“Keep an Eye Out for…” By Craig Kincaid

I’m really looking forward to showing my photographic art during the Open Studios Art Tour.

My “one man show” at Linnaea’s Cafe during the month of April was well received.  My idea to create “abstract” photographic art comes from my respect of painters who created abstract and impressionistic art: Henri Matisse, Vincent van Gogh, Cezanne, Braque, Kadinsky, Mondrian, Miró and Picasso to name a few.

Abstract art uses a visual language of form, color and line to create a composition which may exist with a degree of independence from visual references in the world.  While I don’t create abstract art, I see it in natural objects and scenery which when isolated without a frame or border looks abstract.  Many times I get the question, “What is it?”  Here are 3 examples of pieces from my gallery that will be for sale . . . Did I mention that each piece is large: 30″ x 40″?  I look forward to meeting you during the tour.

Under the Bean

Dry Vernal Pool

Full Moon Over Angel Island

More of Craig’s pieces can be seen on his blog and at his San Luis Obispo studio during both weekends of ARTS Obispo’s Open Studios Art Tour.


“In My Studio…” By Dennis Kish

In my studio…..I’m at home. Literally. I share a small beach cottage with my partner Susan Owen, eight cats and the “obstreperous border collie” as Susan says. I work wherever there is room, which might be anywhere.

I’ve been involved in the arts all my life, as an artist, as a music producer for KCBX Public Radio from 1980 to somewhere around 2003. I served as Arts Council President 1n 1985 and ’86.  I spent ten years as a board member of the Foundation for the Performing Arts Center, during that time my work was focused on the acoustics of the auditorium. These days I can occasionally be found climbing about inside “Lucretzia,” the C.B. Fisk pipe organ in the main hall, where I perform last minute tuning before organ recitals.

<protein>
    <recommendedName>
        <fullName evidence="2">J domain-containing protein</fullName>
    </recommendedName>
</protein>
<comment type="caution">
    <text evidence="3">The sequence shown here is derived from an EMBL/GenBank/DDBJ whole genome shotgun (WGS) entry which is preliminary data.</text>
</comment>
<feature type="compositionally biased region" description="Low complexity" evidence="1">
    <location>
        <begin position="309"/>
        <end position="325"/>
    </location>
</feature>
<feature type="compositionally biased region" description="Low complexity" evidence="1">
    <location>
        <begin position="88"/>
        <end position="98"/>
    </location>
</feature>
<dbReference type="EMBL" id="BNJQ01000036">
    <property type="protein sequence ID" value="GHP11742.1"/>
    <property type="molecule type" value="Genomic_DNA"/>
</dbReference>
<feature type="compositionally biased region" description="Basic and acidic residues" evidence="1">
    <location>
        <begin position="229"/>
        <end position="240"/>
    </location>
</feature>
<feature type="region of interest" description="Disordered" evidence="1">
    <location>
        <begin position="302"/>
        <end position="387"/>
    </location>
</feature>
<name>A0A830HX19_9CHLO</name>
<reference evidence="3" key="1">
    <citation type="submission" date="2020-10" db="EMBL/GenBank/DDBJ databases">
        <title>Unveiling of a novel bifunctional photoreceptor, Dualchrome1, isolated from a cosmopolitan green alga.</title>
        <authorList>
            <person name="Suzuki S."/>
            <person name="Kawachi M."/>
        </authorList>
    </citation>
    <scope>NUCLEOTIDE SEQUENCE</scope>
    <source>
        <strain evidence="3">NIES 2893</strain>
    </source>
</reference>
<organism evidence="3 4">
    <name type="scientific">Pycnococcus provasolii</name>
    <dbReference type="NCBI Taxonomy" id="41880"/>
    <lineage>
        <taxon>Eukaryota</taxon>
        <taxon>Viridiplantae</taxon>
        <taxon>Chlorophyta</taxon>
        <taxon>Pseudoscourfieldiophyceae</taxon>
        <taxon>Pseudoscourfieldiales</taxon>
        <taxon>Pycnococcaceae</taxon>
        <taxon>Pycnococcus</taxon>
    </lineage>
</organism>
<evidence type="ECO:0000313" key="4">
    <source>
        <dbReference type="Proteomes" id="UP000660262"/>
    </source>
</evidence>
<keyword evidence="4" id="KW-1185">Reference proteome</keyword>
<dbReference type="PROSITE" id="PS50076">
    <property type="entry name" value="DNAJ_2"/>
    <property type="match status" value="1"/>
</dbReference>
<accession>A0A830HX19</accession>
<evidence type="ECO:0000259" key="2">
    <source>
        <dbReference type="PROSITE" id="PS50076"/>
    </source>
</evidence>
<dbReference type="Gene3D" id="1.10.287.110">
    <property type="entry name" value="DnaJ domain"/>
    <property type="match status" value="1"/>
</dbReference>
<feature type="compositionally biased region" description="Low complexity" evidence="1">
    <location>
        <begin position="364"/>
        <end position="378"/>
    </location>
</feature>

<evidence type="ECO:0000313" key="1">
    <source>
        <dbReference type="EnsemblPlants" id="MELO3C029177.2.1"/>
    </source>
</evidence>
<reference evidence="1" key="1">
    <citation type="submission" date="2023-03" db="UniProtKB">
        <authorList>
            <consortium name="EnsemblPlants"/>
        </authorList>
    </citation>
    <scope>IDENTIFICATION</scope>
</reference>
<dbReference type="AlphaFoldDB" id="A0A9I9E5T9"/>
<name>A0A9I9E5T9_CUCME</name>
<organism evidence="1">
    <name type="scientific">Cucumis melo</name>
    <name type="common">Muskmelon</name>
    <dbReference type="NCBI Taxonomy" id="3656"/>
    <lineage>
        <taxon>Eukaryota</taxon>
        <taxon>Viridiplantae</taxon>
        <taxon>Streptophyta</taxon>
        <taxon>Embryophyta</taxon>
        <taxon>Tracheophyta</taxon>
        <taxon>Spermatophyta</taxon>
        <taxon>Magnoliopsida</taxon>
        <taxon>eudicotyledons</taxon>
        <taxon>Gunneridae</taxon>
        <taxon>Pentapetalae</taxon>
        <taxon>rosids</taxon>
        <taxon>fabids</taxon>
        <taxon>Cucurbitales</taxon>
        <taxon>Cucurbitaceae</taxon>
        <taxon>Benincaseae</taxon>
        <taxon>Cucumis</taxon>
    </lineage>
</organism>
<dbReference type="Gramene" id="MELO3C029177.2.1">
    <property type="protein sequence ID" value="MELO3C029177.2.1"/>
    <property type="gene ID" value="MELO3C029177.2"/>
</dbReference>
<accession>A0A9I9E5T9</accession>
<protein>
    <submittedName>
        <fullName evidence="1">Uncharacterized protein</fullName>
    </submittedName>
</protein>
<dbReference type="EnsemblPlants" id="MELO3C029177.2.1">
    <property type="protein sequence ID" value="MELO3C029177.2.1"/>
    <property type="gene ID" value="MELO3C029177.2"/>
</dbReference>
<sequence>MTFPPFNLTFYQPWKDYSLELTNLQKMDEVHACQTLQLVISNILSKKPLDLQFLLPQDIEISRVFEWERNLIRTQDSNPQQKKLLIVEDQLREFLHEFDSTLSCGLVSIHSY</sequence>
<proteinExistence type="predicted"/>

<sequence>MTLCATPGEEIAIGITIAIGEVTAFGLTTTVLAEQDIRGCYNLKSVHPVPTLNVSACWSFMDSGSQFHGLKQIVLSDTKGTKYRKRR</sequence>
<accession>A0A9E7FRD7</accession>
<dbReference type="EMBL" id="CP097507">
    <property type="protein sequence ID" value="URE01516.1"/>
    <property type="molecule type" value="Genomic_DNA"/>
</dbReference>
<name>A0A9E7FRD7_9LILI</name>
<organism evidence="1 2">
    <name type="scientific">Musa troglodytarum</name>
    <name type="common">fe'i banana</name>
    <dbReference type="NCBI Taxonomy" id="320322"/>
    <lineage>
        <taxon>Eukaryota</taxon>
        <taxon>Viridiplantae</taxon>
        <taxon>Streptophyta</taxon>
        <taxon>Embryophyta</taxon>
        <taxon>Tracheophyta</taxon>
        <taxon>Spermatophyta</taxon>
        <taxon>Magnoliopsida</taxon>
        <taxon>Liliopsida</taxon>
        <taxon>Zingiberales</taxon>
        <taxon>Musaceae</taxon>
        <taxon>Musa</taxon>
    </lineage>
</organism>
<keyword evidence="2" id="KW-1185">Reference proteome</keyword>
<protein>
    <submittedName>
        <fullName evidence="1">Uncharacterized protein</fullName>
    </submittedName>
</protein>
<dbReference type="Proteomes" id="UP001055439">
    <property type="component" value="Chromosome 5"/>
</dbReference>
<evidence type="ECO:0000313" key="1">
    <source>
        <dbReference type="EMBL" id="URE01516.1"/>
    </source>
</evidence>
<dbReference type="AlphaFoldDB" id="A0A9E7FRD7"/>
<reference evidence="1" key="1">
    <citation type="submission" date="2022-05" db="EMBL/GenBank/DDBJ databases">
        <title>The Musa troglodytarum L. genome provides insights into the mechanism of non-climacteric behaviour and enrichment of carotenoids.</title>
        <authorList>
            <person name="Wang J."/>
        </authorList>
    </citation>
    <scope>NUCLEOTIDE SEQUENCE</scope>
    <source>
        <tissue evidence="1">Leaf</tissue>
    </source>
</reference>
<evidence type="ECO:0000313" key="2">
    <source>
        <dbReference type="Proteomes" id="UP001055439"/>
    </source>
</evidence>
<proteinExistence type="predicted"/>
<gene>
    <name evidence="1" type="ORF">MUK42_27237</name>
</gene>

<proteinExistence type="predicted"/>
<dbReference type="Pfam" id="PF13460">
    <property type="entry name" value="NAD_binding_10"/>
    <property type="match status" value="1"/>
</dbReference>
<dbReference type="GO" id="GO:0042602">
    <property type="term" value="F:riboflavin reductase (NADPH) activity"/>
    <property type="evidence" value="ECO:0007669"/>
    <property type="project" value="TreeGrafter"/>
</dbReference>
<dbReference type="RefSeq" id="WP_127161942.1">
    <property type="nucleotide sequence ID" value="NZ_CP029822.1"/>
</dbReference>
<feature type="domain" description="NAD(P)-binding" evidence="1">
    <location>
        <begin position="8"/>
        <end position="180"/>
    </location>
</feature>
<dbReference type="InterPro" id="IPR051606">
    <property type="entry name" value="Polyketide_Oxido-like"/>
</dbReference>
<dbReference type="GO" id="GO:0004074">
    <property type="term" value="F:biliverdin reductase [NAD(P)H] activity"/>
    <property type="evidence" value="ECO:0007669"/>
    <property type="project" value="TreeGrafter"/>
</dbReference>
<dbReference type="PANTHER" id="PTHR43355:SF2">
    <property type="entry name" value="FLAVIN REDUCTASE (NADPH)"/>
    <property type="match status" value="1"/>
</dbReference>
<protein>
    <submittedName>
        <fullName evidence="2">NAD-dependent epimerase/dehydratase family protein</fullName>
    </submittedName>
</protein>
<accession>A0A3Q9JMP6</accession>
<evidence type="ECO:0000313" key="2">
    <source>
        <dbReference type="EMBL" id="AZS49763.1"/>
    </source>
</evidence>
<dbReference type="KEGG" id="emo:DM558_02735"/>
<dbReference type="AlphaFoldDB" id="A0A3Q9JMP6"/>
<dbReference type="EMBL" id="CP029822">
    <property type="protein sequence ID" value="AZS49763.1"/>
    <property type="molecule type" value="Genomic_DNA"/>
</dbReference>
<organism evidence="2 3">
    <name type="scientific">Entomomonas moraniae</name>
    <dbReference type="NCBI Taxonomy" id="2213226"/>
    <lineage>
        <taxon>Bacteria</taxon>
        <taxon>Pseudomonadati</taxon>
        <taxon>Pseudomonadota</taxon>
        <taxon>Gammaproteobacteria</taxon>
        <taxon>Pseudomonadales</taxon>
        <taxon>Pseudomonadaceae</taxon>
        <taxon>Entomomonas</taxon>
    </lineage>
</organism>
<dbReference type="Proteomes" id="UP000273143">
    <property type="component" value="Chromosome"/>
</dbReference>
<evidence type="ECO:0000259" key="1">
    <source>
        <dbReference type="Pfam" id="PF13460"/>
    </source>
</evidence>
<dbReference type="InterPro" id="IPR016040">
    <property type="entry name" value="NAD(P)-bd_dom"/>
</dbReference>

The university where I majored in art acquired a computer during my first year. A gigantic thing, taking up most of a floor in the administration building, where data was stored on paper cards with holes punched in them. We students viewed the whole idea with deep suspicion. The idea that a computer could have any part in “THE CREATIVE PROCESS” would have been utterly dismissed, an article of faith and all that.  And really, as long as the beasts were the size of small houses, or later filled a large room, and more recently had disk drives the size of manhole covers (I wonder about the origin of the term computer crash), I can understand the sentiment. People who actually used computers were almost as rare as organists, and for the same reasons, both were large, expensive and definitely not portable. As for the notion that computers could never be part of the creative process, currently I’m working in the digital realm, exploring what happens when you deconstruct a digital photograph, scramble the information and reconstruct it in a different way.  When my printer is producing a print, I hear it whispering artartartartartart thunk artartartartart……….

Here are two examples, both derived from the same source, and here is the source photograph.

Source image

Sun Variation

Mad Cow

Susan and I invite you to visit us at our art blog: cadogblog.wordpress.com and in person at our studio/home during both weekends of this year’s ARTS Obispo Open Studios  Art Tour (see #67, page 17 in the Art Tour catalog).

p.s.  Copies of Skosh, A Different Dragon will be available, and the cats and dog will not be under foot.